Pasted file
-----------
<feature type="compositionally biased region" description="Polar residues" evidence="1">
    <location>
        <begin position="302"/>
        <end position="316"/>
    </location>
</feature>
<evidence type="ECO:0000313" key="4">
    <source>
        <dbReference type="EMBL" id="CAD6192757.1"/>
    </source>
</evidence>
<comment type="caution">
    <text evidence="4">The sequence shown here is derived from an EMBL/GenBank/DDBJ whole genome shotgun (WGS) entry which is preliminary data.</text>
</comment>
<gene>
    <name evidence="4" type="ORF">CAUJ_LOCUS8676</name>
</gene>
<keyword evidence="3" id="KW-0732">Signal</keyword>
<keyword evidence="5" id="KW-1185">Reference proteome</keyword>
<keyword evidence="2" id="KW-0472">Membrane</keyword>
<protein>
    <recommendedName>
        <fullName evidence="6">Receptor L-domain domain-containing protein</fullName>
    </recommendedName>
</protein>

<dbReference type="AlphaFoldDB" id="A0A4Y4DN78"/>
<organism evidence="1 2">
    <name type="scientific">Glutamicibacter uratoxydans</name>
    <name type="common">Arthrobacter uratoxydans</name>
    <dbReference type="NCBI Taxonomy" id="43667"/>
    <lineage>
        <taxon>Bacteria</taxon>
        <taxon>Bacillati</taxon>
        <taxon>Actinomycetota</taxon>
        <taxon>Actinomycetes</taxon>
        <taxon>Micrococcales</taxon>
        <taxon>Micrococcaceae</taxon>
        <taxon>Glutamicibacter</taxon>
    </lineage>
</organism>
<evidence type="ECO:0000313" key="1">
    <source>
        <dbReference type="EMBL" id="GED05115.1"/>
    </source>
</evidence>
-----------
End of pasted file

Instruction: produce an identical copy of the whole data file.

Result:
<feature type="compositionally biased region" description="Polar residues" evidence="1">
    <location>
        <begin position="302"/>
        <end position="316"/>
    </location>
</feature>
<evidence type="ECO:0000313" key="4">
    <source>
        <dbReference type="EMBL" id="CAD6192757.1"/>
    </source>
</evidence>
<comment type="caution">
    <text evidence="4">The sequence shown here is derived from an EMBL/GenBank/DDBJ whole genome shotgun (WGS) entry which is preliminary data.</text>
</comment>
<gene>
    <name evidence="4" type="ORF">CAUJ_LOCUS8676</name>
</gene>
<keyword evidence="3" id="KW-0732">Signal</keyword>
<keyword evidence="5" id="KW-1185">Reference proteome</keyword>
<keyword evidence="2" id="KW-0472">Membrane</keyword>
<protein>
    <recommendedName>
        <fullName evidence="6">Receptor L-domain domain-containing protein</fullName>
    </recommendedName>
</protein>

<dbReference type="AlphaFoldDB" id="A0A4Y4DN78"/>
<organism evidence="1 2">
    <name type="scientific">Glutamicibacter uratoxydans</name>
    <name type="common">Arthrobacter uratoxydans</name>
    <dbReference type="NCBI Taxonomy" id="43667"/>
    <lineage>
        <taxon>Bacteria</taxon>
        <taxon>Bacillati</taxon>
        <taxon>Actinomycetota</taxon>
        <taxon>Actinomycetes</taxon>
        <taxon>Micrococcales</taxon>
        <taxon>Micrococcaceae</taxon>
        <taxon>Glutamicibacter</taxon>
    </lineage>
</organism>
<evidence type="ECO:0000313" key="1">
    <source>
        <dbReference type="EMBL" id="GED05115.1"/>
    </source>
</evidence>